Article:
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Trump’s Budget Slashes Education Funding, Declared “Dead on Arrival” by Republicans and Democrats Alike

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May 24, 2017 04:38 pm


President Trump released his Fiscal Year (FY) 2018 budget on May 23 and immediately received bipartisan criticism from members of Congress concerned with deep cuts to education, health-care programs for low-income adults and children, and a variety of other federal programs.

“I can understand why President Trump wanted to be overseas when he released a budget slashing education at home,” said Alliance for Excellent Education President Bob Wise. “Still, I bet he could hear the outcry emanating from U.S. schools all the way in Rome. Thankfully, members of Congress are already signaling that Trump’s proposal will be parked—permanently—on the tarmac when he returns.”

Trump’s budget would cut discretionary funding for the U.S. Department of Education, excluding Pell Grants, by $5.3 billion or 11.6 percent compared to the 2017 funding levels recently approved by Congress. Funding cuts and program eliminations were plentiful and targeted everything from large programs such as Title I, which was cut by $578 million, and special education, which was cut by $114 million, to smaller programs focused on literacy and afterschool academic opportunities.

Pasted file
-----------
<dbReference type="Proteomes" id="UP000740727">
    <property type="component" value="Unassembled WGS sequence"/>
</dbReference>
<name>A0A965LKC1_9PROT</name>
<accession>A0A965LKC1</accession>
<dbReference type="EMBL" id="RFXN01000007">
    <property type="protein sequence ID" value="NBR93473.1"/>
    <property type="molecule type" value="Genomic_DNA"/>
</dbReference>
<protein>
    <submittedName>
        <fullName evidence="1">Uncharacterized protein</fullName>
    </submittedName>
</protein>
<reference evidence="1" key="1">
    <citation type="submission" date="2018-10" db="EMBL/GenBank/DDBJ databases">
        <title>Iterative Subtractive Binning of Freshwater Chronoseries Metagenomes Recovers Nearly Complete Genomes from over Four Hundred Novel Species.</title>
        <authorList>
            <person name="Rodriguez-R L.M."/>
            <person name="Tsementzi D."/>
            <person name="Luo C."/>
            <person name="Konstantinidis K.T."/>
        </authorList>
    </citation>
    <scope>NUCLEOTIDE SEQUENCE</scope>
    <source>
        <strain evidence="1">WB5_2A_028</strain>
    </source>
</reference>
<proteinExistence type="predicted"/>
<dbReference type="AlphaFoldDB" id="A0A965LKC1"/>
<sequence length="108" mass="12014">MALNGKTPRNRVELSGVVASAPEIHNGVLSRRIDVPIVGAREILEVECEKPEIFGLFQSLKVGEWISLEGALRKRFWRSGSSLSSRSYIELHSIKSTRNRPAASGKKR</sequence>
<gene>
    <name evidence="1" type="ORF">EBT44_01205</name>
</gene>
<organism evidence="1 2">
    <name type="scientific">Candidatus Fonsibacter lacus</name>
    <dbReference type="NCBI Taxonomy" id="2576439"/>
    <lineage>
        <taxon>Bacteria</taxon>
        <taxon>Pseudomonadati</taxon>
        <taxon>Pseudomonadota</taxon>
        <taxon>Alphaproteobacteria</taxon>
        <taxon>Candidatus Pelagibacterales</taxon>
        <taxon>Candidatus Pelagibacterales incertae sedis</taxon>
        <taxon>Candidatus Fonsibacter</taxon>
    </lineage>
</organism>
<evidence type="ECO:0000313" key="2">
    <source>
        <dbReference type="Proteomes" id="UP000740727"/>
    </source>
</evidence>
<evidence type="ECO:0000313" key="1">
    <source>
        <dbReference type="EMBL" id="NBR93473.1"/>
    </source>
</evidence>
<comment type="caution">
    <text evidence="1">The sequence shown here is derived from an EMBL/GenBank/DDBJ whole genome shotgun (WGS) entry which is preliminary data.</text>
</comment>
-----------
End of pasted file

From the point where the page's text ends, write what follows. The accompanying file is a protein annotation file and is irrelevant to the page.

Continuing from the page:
In a statement, U.S. Secretary of Education Betsy DeVos said the budget “reflects a series of tough choices” and “ensures funding for programs with proven results for students while taking a hard look at programs that sound nice but simply haven’t yielded the desired outcomes.”

Labeling a program as ineffective has been a popular justification to cut funding, even in instances where research says otherwise. In a March 16 press briefing, Office of Management and Budget Director Mick Mulvaney said Twenty-First-Century Community Learning Centers, or afterschool programs, had “no demonstrable evidence of actually helping kids do better in school.” This is despite a U.S. Department of Education report finding that these programs “[touch] students’ lives in ways that will have far-reaching academic impact” and make students “more likely to persist to graduation.”

Afterschool Alliance Executive Director Jodi Grant said Trump’s proposal is “painfully short-sighted and makes a mockery of the president’s promise to make our country safer and to support inner cities and rural communities alike.”

Trump also proposes that funding be eliminated for the brand-new Student Support and Academic Enrichment (SSAE) grant program created with bipartisan support under the Every Student Succeeds Act (ESSA). The program supports a well-rounded education for students; a safe and healthy school climate; and the effective use of schoolwide technology.

“Republicans and Democrats consolidated and eliminated several different programs to create SSAE and give flexibility to school leaders,” said Wise. “Now the president’s budget removes the funding—and flexibility—designed to improve education. Instead of eliminating funding for the program, President Trump should take the advice of two key ESSA architects, former House Education and the Workforce Committee Chairman John Kline and U.S. Representative Bobby Scott who have urged that the program receive the full $1.65 billion for which it is eligible under ESSA.”